• Intelligent event management, e.g.: alarm aggregation by circuit, intelligent root cause identification, and guided recovery support
  • Self-healing / self-optimizing systems, e.g.: dynamic configuration of a power management system to temporarily increase sampling rate when a disturbance occurs
Connected Device Milliseconds Equipment/Room level

  • Access to localized data and single domain, e.g.: electrical, mechanical, process, etc.
  • Access to seconds or minutes of data
  • Pattern recognition to act faster than traditional methods, e.g.: circuit protection using machine learning to identify a fault
  • Learning what a ‘normal’ measurement state is and alerting to deviations from normal, e.g.: detecting harmonics or other voltage disturbances that are “worse than usual”

Match Analytics Capabilities to the Application

Let us dive deeper into an example of using analytics at the edge to show the importance of matching the capabilities of the tier with the needs of the application. With intelligent event management, situational awareness for operators and engineers is critical. When a system-wide electrical incident occurs, these users are typically presented with an overwhelming amount of data in the form of alarm floods, texts, and phone calls. The time is takes to process all this information can extend the time to recovery rather than shorten it.

Event management analytics can make sense of all the event data in a timely fashion but only if deployed at the edge level. The analytics require too much site and system context to be deployed at a device level, where a device does not ‘see’ beyond the equipment it is monitoring. The analytics also require fast response times that cannot be reliably provided from the cloud tier. Therefore, the edge tier is the right place to deploy analytics for managing electrical events at a system level.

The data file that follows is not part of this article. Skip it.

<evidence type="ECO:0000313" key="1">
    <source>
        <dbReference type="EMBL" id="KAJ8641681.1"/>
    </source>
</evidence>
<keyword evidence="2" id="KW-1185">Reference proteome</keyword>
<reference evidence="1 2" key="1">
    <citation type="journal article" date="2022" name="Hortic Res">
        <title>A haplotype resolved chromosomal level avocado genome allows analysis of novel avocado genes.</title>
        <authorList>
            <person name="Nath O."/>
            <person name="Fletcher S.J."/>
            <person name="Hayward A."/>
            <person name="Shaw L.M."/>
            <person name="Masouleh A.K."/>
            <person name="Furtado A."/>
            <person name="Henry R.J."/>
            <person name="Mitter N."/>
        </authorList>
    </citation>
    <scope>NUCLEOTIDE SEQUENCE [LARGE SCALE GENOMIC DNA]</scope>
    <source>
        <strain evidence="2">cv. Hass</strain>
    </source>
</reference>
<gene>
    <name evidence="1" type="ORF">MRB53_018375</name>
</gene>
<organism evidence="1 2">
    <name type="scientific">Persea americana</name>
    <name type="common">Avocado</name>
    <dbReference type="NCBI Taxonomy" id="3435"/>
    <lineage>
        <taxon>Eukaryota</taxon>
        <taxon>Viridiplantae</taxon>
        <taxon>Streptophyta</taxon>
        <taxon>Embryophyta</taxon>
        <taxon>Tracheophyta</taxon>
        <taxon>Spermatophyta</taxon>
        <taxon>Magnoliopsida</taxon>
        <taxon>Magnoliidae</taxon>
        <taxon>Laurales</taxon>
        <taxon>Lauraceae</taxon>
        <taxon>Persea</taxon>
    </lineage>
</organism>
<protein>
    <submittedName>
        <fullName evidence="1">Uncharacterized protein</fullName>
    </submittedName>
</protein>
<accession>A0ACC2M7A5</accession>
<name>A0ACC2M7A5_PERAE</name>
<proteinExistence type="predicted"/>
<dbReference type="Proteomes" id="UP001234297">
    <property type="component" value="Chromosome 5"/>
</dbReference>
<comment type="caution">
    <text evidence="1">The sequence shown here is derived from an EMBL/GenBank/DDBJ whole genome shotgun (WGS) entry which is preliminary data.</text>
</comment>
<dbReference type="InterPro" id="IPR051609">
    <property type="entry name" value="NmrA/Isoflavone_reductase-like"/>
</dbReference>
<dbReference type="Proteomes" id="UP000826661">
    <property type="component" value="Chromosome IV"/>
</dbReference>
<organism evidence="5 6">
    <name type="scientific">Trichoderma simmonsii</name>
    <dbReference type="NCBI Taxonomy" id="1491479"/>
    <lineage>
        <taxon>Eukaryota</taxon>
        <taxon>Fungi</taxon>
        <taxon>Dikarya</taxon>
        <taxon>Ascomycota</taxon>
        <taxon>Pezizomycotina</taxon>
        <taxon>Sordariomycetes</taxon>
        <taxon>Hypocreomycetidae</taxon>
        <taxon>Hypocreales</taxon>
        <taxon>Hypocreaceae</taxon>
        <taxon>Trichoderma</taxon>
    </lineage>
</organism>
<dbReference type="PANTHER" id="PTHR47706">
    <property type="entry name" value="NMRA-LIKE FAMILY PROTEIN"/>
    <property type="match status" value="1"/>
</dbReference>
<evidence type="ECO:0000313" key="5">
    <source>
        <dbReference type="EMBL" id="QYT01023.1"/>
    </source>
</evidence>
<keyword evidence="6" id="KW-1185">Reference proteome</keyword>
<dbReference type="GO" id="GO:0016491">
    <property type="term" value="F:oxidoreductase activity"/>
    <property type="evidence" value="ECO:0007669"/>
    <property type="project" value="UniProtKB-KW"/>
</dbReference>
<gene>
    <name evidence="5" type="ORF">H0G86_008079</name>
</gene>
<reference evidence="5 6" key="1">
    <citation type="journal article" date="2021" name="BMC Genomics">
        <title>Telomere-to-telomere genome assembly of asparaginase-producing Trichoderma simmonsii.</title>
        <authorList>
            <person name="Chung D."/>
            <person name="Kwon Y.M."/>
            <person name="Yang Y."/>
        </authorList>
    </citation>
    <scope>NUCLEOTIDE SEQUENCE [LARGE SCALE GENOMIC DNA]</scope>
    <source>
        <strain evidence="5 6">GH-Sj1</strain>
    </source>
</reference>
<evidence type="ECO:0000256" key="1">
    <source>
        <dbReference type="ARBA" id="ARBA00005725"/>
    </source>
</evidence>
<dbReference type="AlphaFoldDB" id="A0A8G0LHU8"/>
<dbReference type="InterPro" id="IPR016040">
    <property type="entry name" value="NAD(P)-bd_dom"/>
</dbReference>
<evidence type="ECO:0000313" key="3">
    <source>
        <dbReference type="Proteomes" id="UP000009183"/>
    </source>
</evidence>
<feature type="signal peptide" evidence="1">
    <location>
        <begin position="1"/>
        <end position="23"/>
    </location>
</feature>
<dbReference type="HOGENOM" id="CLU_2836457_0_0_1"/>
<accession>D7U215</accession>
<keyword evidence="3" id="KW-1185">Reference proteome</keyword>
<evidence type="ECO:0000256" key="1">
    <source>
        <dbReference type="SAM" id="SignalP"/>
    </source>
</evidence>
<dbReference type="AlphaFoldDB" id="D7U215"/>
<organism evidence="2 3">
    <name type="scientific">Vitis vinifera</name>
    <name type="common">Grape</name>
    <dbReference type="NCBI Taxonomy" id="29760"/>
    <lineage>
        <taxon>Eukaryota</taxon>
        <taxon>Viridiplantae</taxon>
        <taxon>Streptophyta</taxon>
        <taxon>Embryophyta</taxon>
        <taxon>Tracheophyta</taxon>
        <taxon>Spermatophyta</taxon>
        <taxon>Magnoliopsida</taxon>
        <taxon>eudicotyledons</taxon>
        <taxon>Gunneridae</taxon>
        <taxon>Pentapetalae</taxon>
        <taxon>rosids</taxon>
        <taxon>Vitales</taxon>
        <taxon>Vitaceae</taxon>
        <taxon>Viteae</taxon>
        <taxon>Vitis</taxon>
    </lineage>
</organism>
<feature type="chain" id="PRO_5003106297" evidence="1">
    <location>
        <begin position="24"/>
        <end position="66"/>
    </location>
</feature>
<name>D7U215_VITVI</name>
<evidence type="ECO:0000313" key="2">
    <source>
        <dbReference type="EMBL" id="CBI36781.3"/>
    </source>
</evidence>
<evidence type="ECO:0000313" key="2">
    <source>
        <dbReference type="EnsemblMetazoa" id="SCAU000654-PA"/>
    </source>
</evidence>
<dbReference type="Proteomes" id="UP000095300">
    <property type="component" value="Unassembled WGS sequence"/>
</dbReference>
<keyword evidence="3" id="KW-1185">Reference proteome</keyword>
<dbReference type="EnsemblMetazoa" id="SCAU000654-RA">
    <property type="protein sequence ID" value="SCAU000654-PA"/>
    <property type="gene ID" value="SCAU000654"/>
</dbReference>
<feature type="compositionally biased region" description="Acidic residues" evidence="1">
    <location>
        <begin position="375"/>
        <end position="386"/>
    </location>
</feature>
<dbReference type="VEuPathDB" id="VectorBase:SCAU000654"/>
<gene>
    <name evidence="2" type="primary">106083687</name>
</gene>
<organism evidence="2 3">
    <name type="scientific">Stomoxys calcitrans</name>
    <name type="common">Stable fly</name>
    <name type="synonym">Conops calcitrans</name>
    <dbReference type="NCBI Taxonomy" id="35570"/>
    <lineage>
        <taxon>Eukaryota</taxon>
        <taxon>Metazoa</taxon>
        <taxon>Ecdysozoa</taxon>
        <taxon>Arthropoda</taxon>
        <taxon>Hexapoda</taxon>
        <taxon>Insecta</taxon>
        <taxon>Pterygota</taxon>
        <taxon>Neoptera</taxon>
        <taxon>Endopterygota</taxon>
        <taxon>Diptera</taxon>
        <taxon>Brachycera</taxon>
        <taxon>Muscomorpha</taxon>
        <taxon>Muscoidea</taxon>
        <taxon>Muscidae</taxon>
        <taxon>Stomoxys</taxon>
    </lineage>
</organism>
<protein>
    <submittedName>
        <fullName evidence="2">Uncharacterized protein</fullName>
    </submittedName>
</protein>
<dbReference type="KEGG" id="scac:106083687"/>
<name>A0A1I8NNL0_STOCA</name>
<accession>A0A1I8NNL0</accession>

Modern edge platforms used for monitoring and control contain analytics that help operators recover faster after an electrical incident. A good example you will see in these platforms is related to alarm grouping. If you have hundreds of devices generating alarms and events, it can be overwhelming to diagnose the root cause. However, by using analytics to group alarms that are related either in time (i.e. happening at the same time) or in space (i.e. happening on the same electrical circuit) or by type (i.e. power quality events), we can present a more intuitive view of the system, saving operators precious time to recover.

Virtualization Extends the Value of Power Analytics

We saw how different types of analytics are suited to different tiers. Now, let’s look at cases where analytic algorithms run in multiple tiers, or move from one tier to another. Using ‘virtualization,’ you can configure an algorithm on one platform to run on another.

  • From device to edge. In our first example, we had an inrush detection analytic algorithm running in a relay  Thanks to virtualization, we can take that same algorithm and deploy it into an edge server to monitor several transformers from a single edge platform. This reduces capital costs because one device (the server) is used for all transformers instead of using one relay device per transformer. This also reduces operating expenses due to upgrades, maintenance, and expansion.
  • From cloud to device. Consider a cloud-based condition monitoring algorithm for motors that uses a digital twin of the motor to monitor actual versus expected performance. In situations where cloud access is too expensive, or where customers have existing onsite maintenance teams, this same algorithm can be deployed to devices. For example, advanced meters can run the algorithm that monitors each motor onsite, then alerts onsite personnel when proactive maintenance is required.

In these examples, you can see that virtualization enables a wider set of applications that can extend the value of power analytics.

Learn About Power Analytics, EcoStruxure, and Much More

The IoT-enabled, future-proof EcoStruxure™ Power architecture from Schneider Electric supports digitized power distribution. This enables enhanced connectivity, real-time operations, and smart power analytics. EcoStruxure Power Advisor is a proactive, analytics-based service for your power management system. It delivers optimized energy performance, power reliability, and resilience.